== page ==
It remains to be seen whether Pochettino chooses to work with the players that are at Spurs or attempt to delve into the transfer market. Having spent £100m plus on new talents last summer, Tottenham chairman Daniel Levy may feel that his new manager has more than enough untapped talent at his disposal. The new manager prides himself on an ability to improve players and that will be put to the ultimate test in his new job with Spurs consistently adding up to far less than the sum of their many talented parts. It is a challenge Pochettino will relish.
Pochettino may have established a reputation for being a pragmatic and powerful central defender with Argentina and PSG, but he loves to see his side attack. Much too was made of his high-tempo pressing game, which has been every bit as important to Southampton's success.
His second game in charge was a narrow defeat at Old Trafford where the then-Manchester United boss Sir Alex Ferguson would say: "They pushed on top of us and didn't give us any time on the ball." It would become a trademark, a cornerstone of Pochettino's managerial philosophy as Southampton became a football team intent on forcing their opponents to give the ball away in dangerous areas. It is the kind of hunger Spurs fans will say they've not seen enough of lately.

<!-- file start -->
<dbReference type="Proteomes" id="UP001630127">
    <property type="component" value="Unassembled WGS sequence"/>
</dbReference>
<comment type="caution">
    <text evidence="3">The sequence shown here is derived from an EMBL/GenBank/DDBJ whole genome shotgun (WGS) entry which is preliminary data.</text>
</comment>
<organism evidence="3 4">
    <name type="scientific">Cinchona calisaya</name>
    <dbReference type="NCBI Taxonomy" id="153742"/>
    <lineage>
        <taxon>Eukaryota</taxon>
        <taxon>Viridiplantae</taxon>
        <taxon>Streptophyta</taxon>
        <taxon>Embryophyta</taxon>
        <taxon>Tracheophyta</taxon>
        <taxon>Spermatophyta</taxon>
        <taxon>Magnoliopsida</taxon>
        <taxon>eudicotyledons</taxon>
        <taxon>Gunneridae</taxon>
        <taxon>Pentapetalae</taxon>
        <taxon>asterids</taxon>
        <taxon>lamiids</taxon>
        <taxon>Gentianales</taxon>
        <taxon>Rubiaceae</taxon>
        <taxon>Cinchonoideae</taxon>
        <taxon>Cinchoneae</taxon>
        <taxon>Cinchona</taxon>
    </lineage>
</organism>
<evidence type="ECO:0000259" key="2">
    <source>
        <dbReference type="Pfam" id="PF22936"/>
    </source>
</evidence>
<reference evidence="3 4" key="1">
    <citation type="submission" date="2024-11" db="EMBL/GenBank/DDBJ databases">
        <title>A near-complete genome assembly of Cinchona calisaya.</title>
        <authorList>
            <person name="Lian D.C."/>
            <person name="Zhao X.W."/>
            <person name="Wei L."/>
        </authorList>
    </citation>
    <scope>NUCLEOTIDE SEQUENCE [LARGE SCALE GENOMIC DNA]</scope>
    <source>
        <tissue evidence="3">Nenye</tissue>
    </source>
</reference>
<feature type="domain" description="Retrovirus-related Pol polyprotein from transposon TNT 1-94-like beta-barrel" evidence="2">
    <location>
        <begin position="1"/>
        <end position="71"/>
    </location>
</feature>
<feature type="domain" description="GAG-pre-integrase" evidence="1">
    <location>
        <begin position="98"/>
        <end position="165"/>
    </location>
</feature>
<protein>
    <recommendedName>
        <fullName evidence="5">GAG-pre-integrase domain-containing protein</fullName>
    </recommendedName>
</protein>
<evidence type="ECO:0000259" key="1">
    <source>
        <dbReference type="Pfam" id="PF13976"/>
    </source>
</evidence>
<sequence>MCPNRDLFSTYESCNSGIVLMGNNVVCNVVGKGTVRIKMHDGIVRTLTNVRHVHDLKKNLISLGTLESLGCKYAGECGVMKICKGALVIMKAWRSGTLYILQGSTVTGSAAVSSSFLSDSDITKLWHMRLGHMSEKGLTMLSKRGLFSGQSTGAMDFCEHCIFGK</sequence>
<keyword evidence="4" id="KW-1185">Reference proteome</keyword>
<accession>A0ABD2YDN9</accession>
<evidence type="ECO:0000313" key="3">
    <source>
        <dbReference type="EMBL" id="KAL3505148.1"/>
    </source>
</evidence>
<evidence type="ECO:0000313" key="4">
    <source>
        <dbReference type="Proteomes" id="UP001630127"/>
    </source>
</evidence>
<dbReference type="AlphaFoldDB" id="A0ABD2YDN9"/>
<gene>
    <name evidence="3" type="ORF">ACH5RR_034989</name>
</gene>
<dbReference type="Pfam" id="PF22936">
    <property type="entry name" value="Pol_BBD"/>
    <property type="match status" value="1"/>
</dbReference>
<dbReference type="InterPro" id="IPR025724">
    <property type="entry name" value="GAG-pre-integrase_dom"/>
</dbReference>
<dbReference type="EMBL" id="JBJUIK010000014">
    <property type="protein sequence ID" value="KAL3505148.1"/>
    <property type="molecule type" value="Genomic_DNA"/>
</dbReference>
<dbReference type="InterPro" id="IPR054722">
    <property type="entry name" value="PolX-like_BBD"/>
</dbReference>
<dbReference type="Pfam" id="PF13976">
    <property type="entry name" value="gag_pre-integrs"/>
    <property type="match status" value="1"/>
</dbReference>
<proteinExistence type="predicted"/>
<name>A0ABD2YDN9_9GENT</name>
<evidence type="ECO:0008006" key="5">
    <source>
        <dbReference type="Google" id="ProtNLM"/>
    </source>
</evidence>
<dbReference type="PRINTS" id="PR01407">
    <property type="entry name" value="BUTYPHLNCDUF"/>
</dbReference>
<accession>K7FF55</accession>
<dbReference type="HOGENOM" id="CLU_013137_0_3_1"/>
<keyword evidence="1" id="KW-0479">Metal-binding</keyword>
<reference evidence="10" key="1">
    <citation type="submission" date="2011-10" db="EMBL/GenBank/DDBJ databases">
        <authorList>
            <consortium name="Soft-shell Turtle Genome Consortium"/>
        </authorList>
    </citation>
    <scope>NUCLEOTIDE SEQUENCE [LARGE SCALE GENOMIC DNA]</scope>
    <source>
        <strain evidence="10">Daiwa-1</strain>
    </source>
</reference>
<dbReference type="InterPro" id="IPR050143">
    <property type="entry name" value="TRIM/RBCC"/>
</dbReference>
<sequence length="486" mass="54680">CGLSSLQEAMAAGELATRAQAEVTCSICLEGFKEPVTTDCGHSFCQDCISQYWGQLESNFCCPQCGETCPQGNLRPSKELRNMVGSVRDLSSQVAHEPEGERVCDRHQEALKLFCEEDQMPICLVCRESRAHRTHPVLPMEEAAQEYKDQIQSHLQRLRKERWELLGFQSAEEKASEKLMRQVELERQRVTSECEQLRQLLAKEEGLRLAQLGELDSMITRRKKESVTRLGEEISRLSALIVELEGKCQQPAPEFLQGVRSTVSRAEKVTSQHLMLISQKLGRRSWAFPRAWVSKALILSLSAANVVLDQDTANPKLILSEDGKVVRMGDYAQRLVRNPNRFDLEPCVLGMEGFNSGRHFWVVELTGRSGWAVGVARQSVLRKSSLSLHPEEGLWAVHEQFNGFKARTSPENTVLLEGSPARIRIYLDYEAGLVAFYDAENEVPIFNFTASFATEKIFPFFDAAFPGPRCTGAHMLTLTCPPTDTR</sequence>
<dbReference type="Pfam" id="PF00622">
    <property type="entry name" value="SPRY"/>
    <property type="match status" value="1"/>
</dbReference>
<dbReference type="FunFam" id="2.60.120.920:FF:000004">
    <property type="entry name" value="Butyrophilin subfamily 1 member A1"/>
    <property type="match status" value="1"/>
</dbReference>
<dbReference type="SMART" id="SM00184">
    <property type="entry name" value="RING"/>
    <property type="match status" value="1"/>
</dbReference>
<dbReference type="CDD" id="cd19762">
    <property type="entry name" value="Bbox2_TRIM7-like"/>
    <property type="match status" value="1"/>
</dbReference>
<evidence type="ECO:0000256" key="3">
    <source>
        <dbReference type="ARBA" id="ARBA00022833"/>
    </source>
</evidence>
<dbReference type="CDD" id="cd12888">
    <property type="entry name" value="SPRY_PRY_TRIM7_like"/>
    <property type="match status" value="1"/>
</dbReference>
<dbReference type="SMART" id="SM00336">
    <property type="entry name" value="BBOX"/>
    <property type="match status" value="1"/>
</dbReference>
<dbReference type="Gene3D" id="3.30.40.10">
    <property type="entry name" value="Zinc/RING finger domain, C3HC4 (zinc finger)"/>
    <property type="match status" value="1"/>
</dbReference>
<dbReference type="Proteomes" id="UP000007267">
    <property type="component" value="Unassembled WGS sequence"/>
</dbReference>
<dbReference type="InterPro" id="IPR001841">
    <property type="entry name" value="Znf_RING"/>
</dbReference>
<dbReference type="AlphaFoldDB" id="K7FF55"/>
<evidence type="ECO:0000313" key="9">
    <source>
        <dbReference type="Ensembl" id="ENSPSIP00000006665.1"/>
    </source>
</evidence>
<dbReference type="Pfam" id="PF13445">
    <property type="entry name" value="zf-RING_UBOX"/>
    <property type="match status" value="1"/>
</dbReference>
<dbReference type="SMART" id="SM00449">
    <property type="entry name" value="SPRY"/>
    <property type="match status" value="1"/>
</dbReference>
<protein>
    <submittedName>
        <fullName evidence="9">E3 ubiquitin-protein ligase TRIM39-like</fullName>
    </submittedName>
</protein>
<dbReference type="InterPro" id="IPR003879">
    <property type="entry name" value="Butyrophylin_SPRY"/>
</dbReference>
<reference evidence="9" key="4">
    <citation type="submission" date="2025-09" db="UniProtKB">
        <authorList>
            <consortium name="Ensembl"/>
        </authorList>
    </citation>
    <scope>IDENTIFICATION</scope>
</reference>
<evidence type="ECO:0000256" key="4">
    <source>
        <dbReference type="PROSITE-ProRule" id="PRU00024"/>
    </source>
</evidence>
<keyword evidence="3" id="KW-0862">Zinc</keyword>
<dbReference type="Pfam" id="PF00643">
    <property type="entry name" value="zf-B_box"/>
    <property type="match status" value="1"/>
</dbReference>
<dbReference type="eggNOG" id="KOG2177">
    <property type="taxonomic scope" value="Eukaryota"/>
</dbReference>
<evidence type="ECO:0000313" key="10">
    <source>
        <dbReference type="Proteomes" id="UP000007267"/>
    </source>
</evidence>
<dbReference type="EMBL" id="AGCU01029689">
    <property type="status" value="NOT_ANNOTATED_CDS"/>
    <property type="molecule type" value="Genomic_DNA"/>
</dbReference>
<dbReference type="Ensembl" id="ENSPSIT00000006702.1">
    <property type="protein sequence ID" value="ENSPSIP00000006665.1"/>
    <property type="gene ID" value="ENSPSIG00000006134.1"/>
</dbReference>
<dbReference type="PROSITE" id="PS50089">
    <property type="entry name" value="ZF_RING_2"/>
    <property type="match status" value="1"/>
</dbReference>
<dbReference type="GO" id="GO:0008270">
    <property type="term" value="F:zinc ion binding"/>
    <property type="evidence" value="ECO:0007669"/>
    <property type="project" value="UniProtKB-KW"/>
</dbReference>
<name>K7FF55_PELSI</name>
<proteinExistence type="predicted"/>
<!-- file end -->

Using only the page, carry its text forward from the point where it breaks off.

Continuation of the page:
|Spurs bosses and Pochettino at Saints|
When he first arrived at St Mary's, players were surprised that so little time was spent focusing on the opposition. The manager would only mention them for two or three minutes after the pre-match meal. No plans were made for specific players. Instead, Pochettino focused on his team, on his approach. It bred a confidence, a swagger. Whether Southampton were playing Manchester United away or Cardiff City at home, the preparations would stay the same in the week before. Formations were not discussed among the players, only shape. Pochettino talked about areas and fluidity but never the need to stay in a rigid 4-2-3-1 or 4-4-2. It was innovative stuff and it worked.
The public perception of the Argentine is that he is mild-mannered, softly spoken and cannot speak English. All three are wide of the mark. This is a confrontational manager when he has to be. At Southampton, he had run-ins with his chairman, with his players and with club staff. After his first month in England, he spoke very good and very understandable English and will be expected to do so publicly from the moment he formally takes charge at Spurs.